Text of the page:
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Microsoft will release a free Windows 7 'black desktop' fix

by Mark Tyson on 27 January 2020, 13:31

Tags: Microsoft (NASDAQ:MSFT), Windows 7

Quick Link: HEXUS.net/qaeh62

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Windows 7 users started to report a problem that has been dubbed the 'black desktop' issue, which came to media attention last week. It turns out that the last ever free update dished out to Windows 7 users, as the OS reached its end of support milestone/gravestone (14th January), removed desktop wallpaper frills for some users. Hence the 'black desktop' moniker.

It is thought the black desktop bug might have been caused by Microsoft's intention to use this space for interstitial full screen notifications about the dangers of continuing to use Windows 7 Service Pack 1 after it reached end of support. However there was a smattering of complaints from Windows 10 users with "similar problems," according to ZDNet so it might be some other wrinkle / flaw that has been stirred into action.

Microsoft responded to the initial black screen issues very quickly, but only with workarounds. Basically it told Windows 7 SP1 and Windows Server 2008 R2 SP1 users to avoid the 'Stretch' mode, and/or to use a wallpaper sized to fit the monitor resolution you are using - to avoid the lack of wallpaper woe. At that time it gave notice that paying Windows 7 ESU customers could expect a proper fix in mid-February.

Now it seems like Microsoft has decided to be a bit more generous and offer a resolution via an update to "all customers running Windows 7 and Windows Server 2008 R2 SP1" - yes this if for ALL customers.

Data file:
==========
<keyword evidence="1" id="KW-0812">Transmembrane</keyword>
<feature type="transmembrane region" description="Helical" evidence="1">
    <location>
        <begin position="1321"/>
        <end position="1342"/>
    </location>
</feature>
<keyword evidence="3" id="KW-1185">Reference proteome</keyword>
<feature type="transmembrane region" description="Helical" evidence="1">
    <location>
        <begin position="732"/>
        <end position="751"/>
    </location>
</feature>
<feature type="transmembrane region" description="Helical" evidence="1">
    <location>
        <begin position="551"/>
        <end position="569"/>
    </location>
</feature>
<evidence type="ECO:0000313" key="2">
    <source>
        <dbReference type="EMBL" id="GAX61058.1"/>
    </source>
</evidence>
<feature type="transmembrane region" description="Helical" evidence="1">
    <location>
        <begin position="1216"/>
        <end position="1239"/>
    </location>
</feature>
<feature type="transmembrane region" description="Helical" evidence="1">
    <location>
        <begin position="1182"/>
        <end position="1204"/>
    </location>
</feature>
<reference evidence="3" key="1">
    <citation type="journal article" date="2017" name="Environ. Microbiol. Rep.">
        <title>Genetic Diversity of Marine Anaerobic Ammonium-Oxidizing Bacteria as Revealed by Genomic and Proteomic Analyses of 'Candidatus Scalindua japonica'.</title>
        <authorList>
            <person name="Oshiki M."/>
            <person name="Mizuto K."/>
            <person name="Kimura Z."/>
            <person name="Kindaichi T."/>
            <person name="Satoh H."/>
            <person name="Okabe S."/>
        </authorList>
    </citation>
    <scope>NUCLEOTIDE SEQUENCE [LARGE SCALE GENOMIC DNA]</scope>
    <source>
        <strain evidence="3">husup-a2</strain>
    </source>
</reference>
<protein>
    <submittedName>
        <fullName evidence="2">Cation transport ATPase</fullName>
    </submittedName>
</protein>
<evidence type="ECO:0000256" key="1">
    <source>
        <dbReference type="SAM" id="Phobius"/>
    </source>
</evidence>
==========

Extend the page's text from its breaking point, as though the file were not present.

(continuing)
With Microsoft's move to address this rather minor issue, even for those not paying for Windows 7 Extended Security Updates, it gives hope that any potentially serious issues (like critical security vulnerabilities) will continue to get patched-up for free for the time being.

In the most recent stats from NetMarketShare and StatCounter there is evidence of a very large herd of Windows 7 active online users. It will be interesting to see change in the January 2020 figures, which should be out next week.



HEXUS Forums :: 2 Comments

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Im a user of a Win Vista O/S Toshiba Laptop which was updated to Win7 5 years ago and which can not be updated to windows 10 because it does not have the necessary architecture.
When I migrated to Win7 there was no warning that support would stop.
What will Microsoft do for people like me that are happy with their old hardware and don't wish to purchase new equipment which, in all probability, will meet with a similar fate a few years down the timeline.
I Like Win7, its a great upgrade from my first O/S win 3.11, which I started on.
uksnapper
Im a user of a Win Vista O/S Toshiba Laptop which was updated to Win7 5 years ago and which can not be updated to windows 10 because it does not have the necessary architecture.
When I migrated to Win7 there was no warning that support would stop.
What will Microsoft do for people like me that are happy with their old hardware and don't wish to purchase new equipment which, in all probability, will meet with a similar fate a few years down the timeline.
I Like Win7, its a great upgrade from my first O/S win 3.11, which I started on.
What will they do for you? I may be a bit cynical, but the answer seems to be to suggest you upgrade to Win10 and buy a new machine to run it on.

Unless you're a corporate and want to pay for extended support.

On the other hand, Win7 is getting on now, and on-going support gets more and more expensive, especially on a per-user basis as the number of users dwindles.

I sympathise, as I have several Win7 machines, and even a couple of XP systems because more modern OS's won't support some software and hardware I still use.

My solution was to take those machines off-net permanently. I never let them connect, and indeed they aren't even wired in. I also have a couple of machines online, but running Linux - which is not as hard to do as you might think.